Passion

The dictionary defines passion as: intense, driving, or overmastering feeling or conviction; strong and barely controllable emotion. I consider myself a passionate person, which actually can be a mixed blessing. Sometimes it gets me into trouble. My emotions can run strong and people tend to take my intensity the wrong way.

On the flip side, however, it’s that passion that drives my ambition and love for excelling at the things I take on.

In terms of photography, it’s that passion, which has driven me to get published. So it is with pride and joy that I share my recent contest win from the National Park and Public Lands. I won 3rd place out of over 15,000 entries. Check it out here…

https://www.nbcrightnow.com/news/state/the-winners-of-the-national-park-foundations-2020-share-the-experience-photo-contest-learn-more/video_82c929b7-d741-51ba-bcf8-a36f5d1bc92a.html

The award is humbling and feeds my passion further, and gives me validation of my work and growth as a photographer. It makes me want to be better and strive to work harder.

I guess it goes to show, you really can do anything you set your mind to. With determination and hard work, we can overcome any obstacle and achieve great things.

The Study of Elk

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As with anything we are passionate about, and aspire to do better, we must practice and study.  Learning from masters in the trade that have come before us is a good way of learning.  As such, I have been studying from my photography masters and reading their advice and wisdom.  Joe McNally, as a photo journalist, cites the key is to capture ‘gestures’.  Whether it’s in the expressions, the actions of the individuals, or the drama as it unfolds.  No doubt,  Joe didn’t have elk in mind when he offers this advice.  But the same is true.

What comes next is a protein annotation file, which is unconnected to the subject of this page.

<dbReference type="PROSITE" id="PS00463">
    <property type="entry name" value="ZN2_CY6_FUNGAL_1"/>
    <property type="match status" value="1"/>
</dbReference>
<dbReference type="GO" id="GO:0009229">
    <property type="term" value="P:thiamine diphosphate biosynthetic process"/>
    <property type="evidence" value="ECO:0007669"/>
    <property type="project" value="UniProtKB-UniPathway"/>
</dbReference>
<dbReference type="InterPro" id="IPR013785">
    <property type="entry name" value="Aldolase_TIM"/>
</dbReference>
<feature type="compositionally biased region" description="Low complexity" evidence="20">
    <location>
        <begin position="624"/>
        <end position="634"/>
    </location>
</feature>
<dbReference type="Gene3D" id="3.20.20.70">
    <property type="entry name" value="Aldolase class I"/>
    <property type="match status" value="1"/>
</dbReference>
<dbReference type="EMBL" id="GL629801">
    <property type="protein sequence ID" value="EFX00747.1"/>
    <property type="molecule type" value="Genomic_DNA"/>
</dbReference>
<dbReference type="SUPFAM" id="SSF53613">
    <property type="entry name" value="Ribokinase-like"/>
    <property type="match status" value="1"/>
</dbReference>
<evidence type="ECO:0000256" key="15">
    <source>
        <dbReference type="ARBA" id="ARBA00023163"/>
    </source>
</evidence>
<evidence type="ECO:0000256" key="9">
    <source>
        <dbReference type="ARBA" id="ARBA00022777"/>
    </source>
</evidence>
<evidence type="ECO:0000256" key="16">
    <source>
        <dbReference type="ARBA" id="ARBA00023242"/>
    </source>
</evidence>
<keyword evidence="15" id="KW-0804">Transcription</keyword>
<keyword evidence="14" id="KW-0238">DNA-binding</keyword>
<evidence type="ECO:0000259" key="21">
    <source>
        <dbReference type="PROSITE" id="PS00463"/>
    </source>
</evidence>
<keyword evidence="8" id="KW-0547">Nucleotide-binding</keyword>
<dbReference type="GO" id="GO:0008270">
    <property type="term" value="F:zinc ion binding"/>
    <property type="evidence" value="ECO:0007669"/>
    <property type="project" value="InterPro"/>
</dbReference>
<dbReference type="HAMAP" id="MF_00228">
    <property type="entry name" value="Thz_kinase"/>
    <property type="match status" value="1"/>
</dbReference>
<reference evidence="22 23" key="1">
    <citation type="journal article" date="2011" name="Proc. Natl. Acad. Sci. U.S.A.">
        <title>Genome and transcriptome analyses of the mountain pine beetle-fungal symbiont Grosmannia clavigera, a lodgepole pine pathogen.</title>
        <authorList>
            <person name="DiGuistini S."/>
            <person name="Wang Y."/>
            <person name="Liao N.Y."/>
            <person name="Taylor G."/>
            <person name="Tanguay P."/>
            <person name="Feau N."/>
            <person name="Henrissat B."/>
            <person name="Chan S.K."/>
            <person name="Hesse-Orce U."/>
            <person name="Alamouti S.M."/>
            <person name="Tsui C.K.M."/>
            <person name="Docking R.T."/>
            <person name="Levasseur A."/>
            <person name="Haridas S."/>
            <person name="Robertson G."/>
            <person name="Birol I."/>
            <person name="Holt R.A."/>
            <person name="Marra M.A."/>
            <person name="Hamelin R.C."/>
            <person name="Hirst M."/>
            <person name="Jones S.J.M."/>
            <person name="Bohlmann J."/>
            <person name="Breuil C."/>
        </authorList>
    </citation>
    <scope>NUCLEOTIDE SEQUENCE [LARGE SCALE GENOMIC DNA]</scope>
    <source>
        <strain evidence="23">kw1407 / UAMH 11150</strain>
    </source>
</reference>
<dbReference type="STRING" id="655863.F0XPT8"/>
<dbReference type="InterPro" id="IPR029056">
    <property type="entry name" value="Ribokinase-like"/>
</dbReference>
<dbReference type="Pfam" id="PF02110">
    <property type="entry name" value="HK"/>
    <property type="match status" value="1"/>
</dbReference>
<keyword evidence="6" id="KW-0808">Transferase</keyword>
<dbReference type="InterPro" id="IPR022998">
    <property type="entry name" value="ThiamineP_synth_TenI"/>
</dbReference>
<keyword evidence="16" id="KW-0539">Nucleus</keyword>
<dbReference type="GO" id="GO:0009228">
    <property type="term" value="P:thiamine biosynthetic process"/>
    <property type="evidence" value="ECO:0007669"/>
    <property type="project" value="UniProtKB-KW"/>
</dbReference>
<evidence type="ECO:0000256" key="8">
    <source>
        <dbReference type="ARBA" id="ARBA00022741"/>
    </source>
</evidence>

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Just as ‘a picture tells a story’, so do the movements and expressions of my subject… and in this case, our elk.  Their territorial nudges, tender nose kisses, or ‘banter’ between themselves all convey emotion and interest.

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I’ve been fortunate enough to get a lot of elk photos… but with the astute advice of a photography master… my photos can become better, more poignant, and tell a better story.

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